Cheery little Pre-Code drama told mostly in flashback while Mary Martin awaits the jury’s decision in her murder trial. Turns out growing up poor, getting locked up for a crime you didn’t commit, becoming a “lady of the night” (hence the nickname), then falling in with gangsters can lead one down a dark path that ends in murder – but there are bright spots, too, like when Mary almost manages to leave her gangster boyfriend for a rich young gentleman who truly loves her.



The bare-faced plot sounds pretty sordid in the retelling, but Loretta Young plays Mary with a kind of resigned luminosity, and William A. Wellman directs with a straightforward empathy, and it’s actually all much more sensitive and stylish than you’d expect, while also being definitely Pre-Code in most every way. I tend not to care for Young too much in her later, more saintly roles, but she’s got a very alluring quality in Pre-Codes – a knowing innocence, almost. Mary certainly isn’t innocent in any sense, but you continue to pull for her anyway.

Meanwhile, as per usual in Pre-Codes, the film is populated with a great supporting cast – a great roll call of “it’s that guy” roles like Andy Devine. Of course, Una Merkel has graduated far above “it’s that girl” for me, and I get a major thrill every time I see in in a cast list, because she always livens up the proceedings of any movie whatsoever. Here she’s Mary’s best friend, who takes to the gangster’s moll life with a lot more gusto than Mary does. Still, because this is largely a drama, she doesn’t get the freedom to really let loose the way she does in something like Don’t Bet on Women or 42nd Street, or even Private Lives. She does get the film’s best line, though, when her would-be beau brings her four orchids and she retorts “that’s vulgar! I never wear more than three.”


Stats and stuff…

1933, USA
directed by William A. Wellman, written by Gene Markey and Kathryn Scola, from a story by Anita Loos
starring Loretta Young, Franchot Tone, Ricardo Cortez, Andy Devine, Una Merkel

I’m ranking all my Challenge films on Flickchart (as I do all the films I see), a movie-ranking website that asks you to choose your favorite between two movies until it builds a ranked list of your favorites. Just for fun, I will average out the rankings and keep a running tally of whose recommendations rank the highest. When you add a film to Flickchart, it pits it against films already on your chart to see where it should fall. Here’s how Midnight Mary entered my chart:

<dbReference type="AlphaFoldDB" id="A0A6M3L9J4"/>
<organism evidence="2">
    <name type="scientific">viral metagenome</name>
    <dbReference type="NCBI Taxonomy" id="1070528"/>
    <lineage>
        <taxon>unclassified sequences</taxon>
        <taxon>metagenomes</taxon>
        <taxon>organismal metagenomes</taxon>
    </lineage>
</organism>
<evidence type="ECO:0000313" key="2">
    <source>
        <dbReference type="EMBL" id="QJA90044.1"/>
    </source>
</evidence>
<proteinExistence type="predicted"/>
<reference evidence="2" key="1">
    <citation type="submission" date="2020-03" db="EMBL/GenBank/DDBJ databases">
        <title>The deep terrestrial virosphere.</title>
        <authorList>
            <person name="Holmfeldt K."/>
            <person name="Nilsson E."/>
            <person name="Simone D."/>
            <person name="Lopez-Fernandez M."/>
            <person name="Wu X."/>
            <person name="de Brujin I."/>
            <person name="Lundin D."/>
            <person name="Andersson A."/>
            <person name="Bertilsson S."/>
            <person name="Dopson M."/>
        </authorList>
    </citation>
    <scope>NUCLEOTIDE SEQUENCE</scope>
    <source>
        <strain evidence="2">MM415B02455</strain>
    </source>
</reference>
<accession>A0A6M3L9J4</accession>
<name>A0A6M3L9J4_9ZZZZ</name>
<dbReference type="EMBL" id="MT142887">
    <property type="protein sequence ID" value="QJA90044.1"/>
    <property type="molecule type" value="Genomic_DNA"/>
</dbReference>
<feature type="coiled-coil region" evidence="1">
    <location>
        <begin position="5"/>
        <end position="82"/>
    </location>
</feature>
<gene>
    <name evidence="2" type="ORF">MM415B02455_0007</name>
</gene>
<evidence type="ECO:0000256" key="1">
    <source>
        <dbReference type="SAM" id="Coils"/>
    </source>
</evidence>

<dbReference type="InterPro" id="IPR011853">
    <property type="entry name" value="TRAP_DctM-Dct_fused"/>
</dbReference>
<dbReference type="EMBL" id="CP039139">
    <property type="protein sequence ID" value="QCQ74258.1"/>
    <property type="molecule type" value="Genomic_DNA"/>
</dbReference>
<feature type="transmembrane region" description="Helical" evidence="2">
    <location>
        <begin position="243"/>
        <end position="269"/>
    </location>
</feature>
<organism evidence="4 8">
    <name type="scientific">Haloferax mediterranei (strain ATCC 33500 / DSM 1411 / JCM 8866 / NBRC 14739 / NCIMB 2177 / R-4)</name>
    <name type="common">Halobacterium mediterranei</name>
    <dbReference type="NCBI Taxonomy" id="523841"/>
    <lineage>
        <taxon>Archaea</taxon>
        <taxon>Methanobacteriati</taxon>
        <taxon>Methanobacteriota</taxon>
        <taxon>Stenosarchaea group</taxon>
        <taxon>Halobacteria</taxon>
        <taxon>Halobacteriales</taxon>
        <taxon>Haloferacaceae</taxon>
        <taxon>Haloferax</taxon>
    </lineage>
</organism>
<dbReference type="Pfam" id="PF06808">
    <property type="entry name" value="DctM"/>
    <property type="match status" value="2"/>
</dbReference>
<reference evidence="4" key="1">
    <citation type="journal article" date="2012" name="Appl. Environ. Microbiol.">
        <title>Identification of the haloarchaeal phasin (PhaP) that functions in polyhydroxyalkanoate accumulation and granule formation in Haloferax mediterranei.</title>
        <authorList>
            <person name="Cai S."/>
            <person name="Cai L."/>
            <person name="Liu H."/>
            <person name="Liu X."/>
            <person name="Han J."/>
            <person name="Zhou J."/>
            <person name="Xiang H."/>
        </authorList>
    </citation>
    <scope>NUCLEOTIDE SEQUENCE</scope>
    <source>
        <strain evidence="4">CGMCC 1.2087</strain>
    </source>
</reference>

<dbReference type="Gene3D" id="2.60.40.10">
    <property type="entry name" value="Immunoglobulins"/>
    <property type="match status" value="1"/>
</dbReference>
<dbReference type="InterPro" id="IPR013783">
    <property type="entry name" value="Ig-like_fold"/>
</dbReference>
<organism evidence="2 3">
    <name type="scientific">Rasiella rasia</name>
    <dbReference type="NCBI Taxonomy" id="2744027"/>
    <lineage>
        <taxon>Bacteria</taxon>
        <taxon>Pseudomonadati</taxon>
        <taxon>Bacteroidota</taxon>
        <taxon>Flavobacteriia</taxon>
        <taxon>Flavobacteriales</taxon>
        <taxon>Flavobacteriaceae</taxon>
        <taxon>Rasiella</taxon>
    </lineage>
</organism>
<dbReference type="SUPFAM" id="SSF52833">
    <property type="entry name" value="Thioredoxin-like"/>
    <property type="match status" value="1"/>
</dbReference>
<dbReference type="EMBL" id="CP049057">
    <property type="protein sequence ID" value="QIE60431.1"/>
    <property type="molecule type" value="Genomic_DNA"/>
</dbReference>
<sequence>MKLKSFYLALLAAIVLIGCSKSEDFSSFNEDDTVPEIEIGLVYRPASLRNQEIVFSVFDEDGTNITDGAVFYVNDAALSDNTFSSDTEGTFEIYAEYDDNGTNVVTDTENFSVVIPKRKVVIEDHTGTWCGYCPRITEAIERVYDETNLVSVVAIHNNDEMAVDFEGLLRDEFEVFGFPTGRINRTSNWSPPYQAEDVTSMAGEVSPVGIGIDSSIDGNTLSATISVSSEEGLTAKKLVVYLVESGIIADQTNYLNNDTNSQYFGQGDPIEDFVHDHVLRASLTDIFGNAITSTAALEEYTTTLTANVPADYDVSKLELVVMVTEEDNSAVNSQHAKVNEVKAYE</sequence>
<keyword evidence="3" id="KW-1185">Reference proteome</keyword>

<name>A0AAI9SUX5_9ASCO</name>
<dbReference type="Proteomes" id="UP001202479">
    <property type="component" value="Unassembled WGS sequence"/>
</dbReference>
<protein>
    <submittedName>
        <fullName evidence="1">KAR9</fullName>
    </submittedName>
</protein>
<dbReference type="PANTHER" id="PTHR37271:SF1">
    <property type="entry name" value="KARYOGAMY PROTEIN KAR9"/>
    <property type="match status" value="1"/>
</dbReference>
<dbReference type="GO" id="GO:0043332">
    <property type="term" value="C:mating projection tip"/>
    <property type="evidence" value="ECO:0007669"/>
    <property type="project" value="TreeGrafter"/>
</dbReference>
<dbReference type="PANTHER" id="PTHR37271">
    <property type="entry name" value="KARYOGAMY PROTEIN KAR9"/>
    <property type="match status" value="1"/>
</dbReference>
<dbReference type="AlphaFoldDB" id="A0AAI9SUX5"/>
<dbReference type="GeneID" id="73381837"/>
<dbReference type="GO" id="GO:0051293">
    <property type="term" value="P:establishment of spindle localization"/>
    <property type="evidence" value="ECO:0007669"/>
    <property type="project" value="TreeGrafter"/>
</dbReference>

Midnight Mary > The Spanish Apartment
Midnight Mary > Ran
Midnight Mary < The Three Musketeers (1973)
Midnight Mary < The Myth of the American Sleepover
Midnight Mary > La jetee
Midnight Mary < I Know Where I’m Going
Midnight Mary > eXistenZ
Midnight Mary < Christmas in July
Midnight Mary < Born to Kill
Midnight Mary < The Devil’s Backbone
Midnight Mary > Sense and Sensibility
Midnight Mary > Cat People

Final #779 out of 3708 films on my chart (79%)

It is now my #4 William A. Wellman film, my #3 Loretta Young film, my #2 Franchot Tone film, my #3 Una Merkel film (though I’d place her PERFORMANCE in Don’t Bet on Woman ahead of this performance), my #30 Melodrama, my #20 Pre-Code, and my #12 film of 1933.

Midnight Mary was recommended by Laura G., a film blogger friend. Averaging together this #779 ranking with my #425 ranking of her other film, Westward the Women, gives Laura an average ranking of 602.

A few more screenshots…